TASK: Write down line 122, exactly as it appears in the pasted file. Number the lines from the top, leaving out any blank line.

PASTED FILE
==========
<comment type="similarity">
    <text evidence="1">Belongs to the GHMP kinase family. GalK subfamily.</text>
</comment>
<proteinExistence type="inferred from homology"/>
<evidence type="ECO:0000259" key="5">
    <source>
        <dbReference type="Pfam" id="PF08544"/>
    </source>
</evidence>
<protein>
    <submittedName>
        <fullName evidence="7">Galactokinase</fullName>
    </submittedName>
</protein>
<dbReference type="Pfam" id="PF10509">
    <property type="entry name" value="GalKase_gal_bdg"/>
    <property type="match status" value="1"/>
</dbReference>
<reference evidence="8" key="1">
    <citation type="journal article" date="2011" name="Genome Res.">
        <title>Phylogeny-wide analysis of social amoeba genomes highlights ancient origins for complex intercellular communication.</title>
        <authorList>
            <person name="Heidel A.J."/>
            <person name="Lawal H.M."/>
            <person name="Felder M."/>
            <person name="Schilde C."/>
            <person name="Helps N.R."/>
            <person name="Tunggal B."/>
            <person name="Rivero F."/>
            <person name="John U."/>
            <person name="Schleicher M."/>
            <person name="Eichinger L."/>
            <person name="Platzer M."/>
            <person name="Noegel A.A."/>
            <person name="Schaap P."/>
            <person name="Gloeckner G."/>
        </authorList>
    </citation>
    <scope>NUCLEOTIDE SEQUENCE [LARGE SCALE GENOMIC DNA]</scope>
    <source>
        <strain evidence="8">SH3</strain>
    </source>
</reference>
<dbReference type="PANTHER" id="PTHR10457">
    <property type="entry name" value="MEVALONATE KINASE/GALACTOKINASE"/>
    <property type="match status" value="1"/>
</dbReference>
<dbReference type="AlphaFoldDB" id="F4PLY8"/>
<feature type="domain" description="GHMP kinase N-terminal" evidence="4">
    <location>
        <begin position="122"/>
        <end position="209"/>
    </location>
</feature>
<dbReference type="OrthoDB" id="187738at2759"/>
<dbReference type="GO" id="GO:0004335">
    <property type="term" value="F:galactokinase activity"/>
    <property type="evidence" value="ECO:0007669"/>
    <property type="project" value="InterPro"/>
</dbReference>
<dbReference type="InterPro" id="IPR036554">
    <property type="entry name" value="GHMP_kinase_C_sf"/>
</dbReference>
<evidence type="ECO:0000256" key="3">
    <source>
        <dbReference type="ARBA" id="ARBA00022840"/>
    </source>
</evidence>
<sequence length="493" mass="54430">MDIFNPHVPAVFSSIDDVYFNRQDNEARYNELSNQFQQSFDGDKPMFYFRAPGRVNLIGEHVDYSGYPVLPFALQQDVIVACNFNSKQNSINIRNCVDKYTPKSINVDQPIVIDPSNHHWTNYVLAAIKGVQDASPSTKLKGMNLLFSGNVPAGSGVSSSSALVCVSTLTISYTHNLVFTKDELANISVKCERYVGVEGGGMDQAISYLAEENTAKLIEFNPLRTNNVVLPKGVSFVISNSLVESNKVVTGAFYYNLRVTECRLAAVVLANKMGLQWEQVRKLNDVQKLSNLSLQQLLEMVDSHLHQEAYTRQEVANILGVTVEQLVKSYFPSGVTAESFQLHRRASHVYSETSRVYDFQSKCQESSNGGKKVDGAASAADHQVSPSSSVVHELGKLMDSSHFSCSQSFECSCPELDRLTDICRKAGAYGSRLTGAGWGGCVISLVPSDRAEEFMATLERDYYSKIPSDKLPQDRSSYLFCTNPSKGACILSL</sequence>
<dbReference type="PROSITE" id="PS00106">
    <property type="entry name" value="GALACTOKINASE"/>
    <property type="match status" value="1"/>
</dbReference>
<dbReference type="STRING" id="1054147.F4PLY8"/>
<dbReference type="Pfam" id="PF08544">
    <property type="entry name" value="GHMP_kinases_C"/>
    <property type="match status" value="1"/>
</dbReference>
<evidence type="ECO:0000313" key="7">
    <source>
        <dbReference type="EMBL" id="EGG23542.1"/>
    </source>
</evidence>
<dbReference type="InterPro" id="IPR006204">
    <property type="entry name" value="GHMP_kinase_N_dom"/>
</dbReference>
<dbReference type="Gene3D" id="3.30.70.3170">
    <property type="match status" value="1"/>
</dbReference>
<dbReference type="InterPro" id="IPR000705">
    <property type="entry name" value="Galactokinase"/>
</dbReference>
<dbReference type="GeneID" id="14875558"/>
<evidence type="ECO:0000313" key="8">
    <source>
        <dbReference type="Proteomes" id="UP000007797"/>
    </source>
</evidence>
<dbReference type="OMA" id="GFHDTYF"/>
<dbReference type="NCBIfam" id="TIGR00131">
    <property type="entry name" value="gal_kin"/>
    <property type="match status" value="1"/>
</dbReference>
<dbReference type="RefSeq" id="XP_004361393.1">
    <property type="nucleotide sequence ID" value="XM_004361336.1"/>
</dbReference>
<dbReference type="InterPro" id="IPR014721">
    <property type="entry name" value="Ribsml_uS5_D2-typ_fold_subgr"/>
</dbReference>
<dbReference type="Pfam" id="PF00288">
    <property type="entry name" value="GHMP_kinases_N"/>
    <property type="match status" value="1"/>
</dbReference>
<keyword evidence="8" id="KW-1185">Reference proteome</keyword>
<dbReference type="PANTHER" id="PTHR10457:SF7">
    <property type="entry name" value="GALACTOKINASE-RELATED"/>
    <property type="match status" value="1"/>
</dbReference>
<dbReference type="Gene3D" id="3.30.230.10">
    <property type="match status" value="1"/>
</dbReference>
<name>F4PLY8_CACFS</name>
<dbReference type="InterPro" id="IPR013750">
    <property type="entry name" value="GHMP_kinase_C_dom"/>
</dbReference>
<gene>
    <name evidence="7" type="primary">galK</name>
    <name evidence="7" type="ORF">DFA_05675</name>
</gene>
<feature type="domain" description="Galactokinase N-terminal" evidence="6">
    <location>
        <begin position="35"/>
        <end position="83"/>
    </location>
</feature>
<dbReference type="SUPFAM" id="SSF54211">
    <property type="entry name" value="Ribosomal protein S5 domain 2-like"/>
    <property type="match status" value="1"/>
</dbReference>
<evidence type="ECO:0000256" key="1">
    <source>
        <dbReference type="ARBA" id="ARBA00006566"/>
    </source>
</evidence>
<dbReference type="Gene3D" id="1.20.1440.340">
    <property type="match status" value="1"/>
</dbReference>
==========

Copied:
<name>F4PLY8_CACFS</name>